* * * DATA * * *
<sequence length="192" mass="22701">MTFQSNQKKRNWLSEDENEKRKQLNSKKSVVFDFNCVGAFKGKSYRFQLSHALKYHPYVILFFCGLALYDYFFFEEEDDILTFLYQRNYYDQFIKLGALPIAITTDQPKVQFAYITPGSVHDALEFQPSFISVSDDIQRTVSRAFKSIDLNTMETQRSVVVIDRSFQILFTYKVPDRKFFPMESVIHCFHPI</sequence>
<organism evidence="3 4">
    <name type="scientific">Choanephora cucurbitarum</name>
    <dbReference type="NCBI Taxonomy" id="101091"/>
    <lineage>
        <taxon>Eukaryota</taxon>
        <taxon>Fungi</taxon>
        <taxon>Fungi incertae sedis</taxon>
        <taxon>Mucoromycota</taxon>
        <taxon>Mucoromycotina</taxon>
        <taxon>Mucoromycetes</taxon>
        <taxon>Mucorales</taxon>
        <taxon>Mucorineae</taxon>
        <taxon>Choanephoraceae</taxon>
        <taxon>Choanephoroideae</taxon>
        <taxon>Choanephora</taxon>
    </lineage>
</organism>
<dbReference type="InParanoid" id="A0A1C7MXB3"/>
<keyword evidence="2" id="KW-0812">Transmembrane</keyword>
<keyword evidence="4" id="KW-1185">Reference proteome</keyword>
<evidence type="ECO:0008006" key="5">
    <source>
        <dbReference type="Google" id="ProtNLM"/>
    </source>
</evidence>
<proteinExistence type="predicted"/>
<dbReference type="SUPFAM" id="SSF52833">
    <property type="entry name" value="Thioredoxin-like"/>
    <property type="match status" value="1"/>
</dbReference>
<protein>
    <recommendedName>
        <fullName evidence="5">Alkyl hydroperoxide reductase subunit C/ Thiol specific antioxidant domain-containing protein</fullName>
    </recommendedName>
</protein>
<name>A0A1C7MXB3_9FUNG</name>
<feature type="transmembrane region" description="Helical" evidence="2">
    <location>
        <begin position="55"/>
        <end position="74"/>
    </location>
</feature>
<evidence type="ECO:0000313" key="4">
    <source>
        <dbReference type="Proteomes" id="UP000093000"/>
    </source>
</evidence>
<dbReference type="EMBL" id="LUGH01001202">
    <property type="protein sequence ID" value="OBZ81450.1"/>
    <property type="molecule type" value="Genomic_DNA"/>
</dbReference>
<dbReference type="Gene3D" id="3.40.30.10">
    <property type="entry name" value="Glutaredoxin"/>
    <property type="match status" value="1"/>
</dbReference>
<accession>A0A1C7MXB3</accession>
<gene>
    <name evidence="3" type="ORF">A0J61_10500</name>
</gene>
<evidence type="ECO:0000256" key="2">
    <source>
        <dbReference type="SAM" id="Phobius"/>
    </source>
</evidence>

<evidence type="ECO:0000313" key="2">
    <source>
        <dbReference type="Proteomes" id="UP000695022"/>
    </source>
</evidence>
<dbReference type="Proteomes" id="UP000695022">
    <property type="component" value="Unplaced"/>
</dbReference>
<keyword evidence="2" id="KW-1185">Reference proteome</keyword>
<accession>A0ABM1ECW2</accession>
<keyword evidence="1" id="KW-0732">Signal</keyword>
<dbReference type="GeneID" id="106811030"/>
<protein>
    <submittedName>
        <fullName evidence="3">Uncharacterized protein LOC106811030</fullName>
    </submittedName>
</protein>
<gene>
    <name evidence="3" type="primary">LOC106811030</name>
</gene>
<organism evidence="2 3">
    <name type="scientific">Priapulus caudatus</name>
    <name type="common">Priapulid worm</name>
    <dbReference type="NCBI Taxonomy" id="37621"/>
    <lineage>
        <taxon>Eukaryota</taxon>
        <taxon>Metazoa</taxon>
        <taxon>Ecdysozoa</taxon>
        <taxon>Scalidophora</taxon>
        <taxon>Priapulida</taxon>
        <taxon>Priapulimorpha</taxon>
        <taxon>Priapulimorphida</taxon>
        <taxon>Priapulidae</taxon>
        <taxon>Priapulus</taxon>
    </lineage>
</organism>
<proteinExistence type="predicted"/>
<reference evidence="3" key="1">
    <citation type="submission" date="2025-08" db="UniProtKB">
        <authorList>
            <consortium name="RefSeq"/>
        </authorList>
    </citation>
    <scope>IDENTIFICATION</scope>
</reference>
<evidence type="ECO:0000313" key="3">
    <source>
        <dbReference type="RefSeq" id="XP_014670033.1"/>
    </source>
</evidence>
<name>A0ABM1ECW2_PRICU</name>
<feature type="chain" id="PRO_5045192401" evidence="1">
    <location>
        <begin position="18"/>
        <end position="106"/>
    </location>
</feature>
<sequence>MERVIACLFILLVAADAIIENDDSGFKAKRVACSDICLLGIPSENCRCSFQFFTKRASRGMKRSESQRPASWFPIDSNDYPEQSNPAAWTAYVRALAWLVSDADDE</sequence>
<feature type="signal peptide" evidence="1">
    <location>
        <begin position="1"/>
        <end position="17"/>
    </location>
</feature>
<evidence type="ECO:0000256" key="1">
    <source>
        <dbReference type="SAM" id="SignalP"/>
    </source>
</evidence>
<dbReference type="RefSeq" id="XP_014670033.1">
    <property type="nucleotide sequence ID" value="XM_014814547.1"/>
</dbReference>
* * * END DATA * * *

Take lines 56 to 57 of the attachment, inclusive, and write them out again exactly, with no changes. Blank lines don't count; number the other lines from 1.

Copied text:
</dbReference>
<accession>A0A1C7MXB3</accession>